Benefits of Employing the Discovery Phase in the Classroom

There’s a war going on in classrooms across the country. The collaborative arts of teaching and learning are being reduced to metrics. Teachers and students are becoming faceless numbers, while people who’ve (for the most part) never set foot into a classroom for the purposes of teaching and who don’t remember what it was like to be in a classroom for the purposes of learning are deciding what constitutes a “best practice” for what happens in a classroom. 

Teachers tend to be a pretty resilient, scrappy bunch, though, and so they’re fighting back, trying to find ways to connect with students and to make learning something more than just somebody else’s statistic. As a result, project-based learning and inquiry-based learning are gaining ground, and interest-driven (and student-led) learning is finally a serious part of the conversation.

Project-based and interest-based learning work well with the PLE because both require the learner to start off by establishing a topic, question, or problem to focus on. But the Discovery process offers another benefit for those independent learners – an opportunity to search out and evaluate resources and research, and to build and curate relevant streams to pull both information and inspiration from. And in selecting a topic to focus on and in developing those streams, learners engage a number of transdisciplinary skills, including curiosity, research, and information literacy.

This will likely get me in trouble with certain corners of the education reform movements, but the dreaded Bloom’s Taxonmomy (which I don’t think has lost relevance) fits in with this as well. The learner, at the beginning of the learning process for the chosen topic or skill, engages in activities of remembering and understanding as he conducts his initial research and starts building his streams of information and inspiration. If he has to interview an SME as part of his initial research, he’s engaging at an application level; if he has to pull together a general overview, he’s engaged at the analysis level; and just the act of taking what he knows and what he’s finding and using that as a springboard to keep furthering his research engages him at an evaluating level. Really, the only level of Bloom’s Taxonomy a learner in the Discovery phase of the PLE doesn’t engage in (for obvious reasons) is the creation level, because he isn’t to that level yet.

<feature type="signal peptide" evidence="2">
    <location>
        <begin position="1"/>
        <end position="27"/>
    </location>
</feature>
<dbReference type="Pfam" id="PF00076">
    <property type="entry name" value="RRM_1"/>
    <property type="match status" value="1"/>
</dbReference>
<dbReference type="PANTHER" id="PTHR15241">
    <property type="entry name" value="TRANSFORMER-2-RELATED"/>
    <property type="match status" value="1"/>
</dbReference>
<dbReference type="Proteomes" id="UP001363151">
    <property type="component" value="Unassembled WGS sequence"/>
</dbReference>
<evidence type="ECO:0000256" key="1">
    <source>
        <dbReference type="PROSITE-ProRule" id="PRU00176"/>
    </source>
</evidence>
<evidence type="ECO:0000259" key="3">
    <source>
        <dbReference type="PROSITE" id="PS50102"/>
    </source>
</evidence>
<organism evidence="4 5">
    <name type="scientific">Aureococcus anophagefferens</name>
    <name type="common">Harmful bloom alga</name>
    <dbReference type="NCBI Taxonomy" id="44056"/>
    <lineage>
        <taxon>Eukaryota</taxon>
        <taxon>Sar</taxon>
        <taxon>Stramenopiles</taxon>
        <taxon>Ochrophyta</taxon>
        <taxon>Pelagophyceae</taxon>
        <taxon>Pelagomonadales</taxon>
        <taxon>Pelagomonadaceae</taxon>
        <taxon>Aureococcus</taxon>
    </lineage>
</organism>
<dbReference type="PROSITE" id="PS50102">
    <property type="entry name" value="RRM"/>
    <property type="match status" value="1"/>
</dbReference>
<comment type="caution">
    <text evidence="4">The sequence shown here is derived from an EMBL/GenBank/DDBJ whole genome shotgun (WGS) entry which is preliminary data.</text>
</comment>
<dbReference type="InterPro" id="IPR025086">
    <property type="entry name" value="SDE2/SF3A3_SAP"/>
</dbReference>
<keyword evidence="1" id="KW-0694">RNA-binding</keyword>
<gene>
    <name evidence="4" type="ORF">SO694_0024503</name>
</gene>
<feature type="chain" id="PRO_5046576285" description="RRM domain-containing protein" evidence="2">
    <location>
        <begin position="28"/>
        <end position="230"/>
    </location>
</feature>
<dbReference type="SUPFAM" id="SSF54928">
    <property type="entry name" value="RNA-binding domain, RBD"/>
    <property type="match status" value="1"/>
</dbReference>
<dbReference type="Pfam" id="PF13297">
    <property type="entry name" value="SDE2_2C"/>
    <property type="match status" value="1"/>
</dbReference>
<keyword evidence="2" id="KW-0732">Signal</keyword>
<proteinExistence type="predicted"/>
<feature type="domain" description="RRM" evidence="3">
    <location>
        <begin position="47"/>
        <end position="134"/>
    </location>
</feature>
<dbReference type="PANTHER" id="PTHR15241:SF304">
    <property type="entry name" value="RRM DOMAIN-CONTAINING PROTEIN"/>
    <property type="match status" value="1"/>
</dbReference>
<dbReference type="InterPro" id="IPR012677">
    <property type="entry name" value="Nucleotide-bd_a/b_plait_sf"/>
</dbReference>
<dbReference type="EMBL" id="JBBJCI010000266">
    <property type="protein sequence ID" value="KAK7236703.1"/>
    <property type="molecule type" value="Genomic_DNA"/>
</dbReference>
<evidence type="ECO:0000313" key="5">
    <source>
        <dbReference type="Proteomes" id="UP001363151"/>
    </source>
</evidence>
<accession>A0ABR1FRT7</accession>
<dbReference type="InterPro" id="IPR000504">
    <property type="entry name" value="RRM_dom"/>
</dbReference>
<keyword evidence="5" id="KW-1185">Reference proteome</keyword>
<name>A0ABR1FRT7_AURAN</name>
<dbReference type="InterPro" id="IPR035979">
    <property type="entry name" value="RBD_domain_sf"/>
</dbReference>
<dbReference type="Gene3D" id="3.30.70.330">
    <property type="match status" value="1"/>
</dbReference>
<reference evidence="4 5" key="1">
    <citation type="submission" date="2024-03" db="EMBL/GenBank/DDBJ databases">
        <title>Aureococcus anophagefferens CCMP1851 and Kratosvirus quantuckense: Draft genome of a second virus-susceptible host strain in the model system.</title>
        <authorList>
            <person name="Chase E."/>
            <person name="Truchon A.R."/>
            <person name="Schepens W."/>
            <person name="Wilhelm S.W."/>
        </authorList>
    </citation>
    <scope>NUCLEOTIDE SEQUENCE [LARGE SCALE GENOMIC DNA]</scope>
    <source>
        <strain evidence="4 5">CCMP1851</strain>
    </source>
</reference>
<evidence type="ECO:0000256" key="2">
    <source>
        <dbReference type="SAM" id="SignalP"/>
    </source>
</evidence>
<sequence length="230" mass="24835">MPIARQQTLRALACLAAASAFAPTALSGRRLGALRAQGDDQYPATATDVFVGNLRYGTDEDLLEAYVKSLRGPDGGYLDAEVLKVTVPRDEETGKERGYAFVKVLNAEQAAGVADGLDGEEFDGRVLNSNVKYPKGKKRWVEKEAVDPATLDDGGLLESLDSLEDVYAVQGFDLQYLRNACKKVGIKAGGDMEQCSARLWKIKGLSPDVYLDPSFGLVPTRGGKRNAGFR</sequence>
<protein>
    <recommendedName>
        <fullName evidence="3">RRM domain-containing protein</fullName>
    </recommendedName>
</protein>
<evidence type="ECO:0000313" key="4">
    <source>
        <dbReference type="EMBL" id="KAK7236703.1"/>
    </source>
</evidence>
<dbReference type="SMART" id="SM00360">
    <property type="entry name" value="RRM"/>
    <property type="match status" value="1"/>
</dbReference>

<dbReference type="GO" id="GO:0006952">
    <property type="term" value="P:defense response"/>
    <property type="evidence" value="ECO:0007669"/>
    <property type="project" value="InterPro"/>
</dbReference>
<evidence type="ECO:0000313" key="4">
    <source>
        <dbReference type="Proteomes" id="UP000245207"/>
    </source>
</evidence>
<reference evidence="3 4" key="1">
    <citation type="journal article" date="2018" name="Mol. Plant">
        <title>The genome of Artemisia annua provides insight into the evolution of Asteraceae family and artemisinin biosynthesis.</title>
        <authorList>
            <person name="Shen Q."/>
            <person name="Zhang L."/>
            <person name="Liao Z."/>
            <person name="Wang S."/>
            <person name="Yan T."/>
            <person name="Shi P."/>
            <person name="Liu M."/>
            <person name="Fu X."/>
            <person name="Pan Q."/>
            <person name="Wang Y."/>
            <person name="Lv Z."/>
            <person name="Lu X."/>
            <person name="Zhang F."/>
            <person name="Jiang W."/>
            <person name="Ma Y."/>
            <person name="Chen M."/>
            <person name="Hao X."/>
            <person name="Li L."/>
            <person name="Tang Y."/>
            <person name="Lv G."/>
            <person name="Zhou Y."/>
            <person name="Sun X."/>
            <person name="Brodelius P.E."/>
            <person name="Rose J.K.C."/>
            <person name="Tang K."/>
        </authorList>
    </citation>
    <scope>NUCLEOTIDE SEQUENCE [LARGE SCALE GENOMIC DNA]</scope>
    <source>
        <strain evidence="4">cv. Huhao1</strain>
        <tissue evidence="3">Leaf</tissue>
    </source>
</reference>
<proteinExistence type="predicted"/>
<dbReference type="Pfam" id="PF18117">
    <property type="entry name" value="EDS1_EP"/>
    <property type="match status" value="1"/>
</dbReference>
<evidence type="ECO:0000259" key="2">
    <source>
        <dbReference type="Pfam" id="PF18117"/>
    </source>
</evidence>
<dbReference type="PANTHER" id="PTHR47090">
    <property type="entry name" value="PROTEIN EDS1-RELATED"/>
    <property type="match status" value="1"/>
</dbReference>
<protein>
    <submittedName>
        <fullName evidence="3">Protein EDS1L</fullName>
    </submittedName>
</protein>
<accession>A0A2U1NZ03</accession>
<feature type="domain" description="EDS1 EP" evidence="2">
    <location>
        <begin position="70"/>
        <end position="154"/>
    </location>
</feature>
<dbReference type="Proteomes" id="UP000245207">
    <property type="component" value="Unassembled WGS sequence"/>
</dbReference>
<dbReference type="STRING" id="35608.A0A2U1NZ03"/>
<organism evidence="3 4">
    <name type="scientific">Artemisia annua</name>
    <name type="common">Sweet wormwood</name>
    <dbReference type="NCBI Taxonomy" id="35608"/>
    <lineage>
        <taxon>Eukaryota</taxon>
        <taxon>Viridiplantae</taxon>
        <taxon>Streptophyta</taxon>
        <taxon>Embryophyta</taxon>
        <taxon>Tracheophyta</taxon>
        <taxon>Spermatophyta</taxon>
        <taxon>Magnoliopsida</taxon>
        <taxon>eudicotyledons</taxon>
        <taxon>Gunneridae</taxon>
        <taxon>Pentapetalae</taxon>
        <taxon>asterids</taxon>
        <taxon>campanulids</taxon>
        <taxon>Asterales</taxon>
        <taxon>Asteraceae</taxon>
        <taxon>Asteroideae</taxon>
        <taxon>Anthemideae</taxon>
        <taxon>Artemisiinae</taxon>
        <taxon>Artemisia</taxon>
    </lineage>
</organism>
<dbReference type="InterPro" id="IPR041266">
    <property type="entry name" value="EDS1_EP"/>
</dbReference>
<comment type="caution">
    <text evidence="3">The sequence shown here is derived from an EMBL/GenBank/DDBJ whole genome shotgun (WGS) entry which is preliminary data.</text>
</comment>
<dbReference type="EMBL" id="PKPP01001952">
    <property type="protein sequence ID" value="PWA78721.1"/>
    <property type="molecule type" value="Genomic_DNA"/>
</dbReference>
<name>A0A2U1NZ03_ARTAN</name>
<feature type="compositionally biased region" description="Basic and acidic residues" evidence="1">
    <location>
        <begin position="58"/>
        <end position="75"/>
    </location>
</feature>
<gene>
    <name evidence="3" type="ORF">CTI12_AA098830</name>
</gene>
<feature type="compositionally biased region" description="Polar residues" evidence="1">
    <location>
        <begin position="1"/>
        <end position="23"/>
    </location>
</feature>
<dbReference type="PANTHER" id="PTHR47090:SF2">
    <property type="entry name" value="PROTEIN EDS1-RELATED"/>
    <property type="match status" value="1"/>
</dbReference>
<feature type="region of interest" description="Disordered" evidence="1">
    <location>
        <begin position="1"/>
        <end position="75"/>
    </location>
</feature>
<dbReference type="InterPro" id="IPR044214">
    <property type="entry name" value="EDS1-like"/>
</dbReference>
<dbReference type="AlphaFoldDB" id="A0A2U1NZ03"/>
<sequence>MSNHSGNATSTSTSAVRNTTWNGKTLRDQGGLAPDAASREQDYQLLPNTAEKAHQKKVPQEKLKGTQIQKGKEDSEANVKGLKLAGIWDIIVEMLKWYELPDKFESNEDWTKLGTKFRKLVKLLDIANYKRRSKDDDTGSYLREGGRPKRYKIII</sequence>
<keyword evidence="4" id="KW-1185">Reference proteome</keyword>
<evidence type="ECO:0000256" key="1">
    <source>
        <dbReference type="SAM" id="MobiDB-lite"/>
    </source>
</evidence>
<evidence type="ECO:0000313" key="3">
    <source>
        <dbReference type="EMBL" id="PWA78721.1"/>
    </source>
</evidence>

Don’t fall into the trap of believing that just because someone says, “I want to learn about this”, they aren’t already engaging with what we have in the past considered deeper levels of learning and analysis. The learner is becoming open to the activities and mindset necessary to understanding and create their own meaning.

But one of the goals of education is to instill a desire to pursue lifelong learning, so next time we’ll look at how to kick off the Discovery phase beyond the classroom environment.


Volunteer to Build Skills and Experience

Thanks to the way universities now consider prospective students, high school students are figuring out some of the benefits of volunteering. College students sort of have a handle on it, but it’s the adults who honestly might consider how useful volunteering is.

Volunteering your time to a cause you care about is always a good idea. It lets you do something relaxing that makes you feel good. It’s a great opportunity to meet other like-minded people. It’s also a great way to learn and hone skills. Teenagers have even realized it’s a great way to try out a career path they think they might like to have as an adult, so it’s a great decision-making tool for them as well.

Right after I started college, I started volunteering with the planetarium on campus. I spent two days a week presenting shows, giving star talks, building new shows, and doing light office work. I loved it, and I think it was the start of my path toward Career #1. From there, I volunteered with different museums and planetariums, developing teaching and curriculum development skills. It opened my eyes to a new career. Prior to that, I didn’t realize that one could teach somewhere other than a classroom. My teacher prep professors were beside themselves when I told them I was going to become a museum educator. Most of them tried to talk me out of it, tried to talk me into the classroom.

They failed because I was so much happier at my volunteer job than I was in my field experience and my student teaching.

I’m no longer a museum educator, but I still look for opportunities to teach and to develop learning material. Without volunteering, I never would have known about this opportunity, and I wouldn’t have had as many opportunities to develop skills that I enjoy using.

Look for volunteering opportunities. Encourage those around you to take time out for volunteering. It benefits the organization, and it benefits you in so many ways.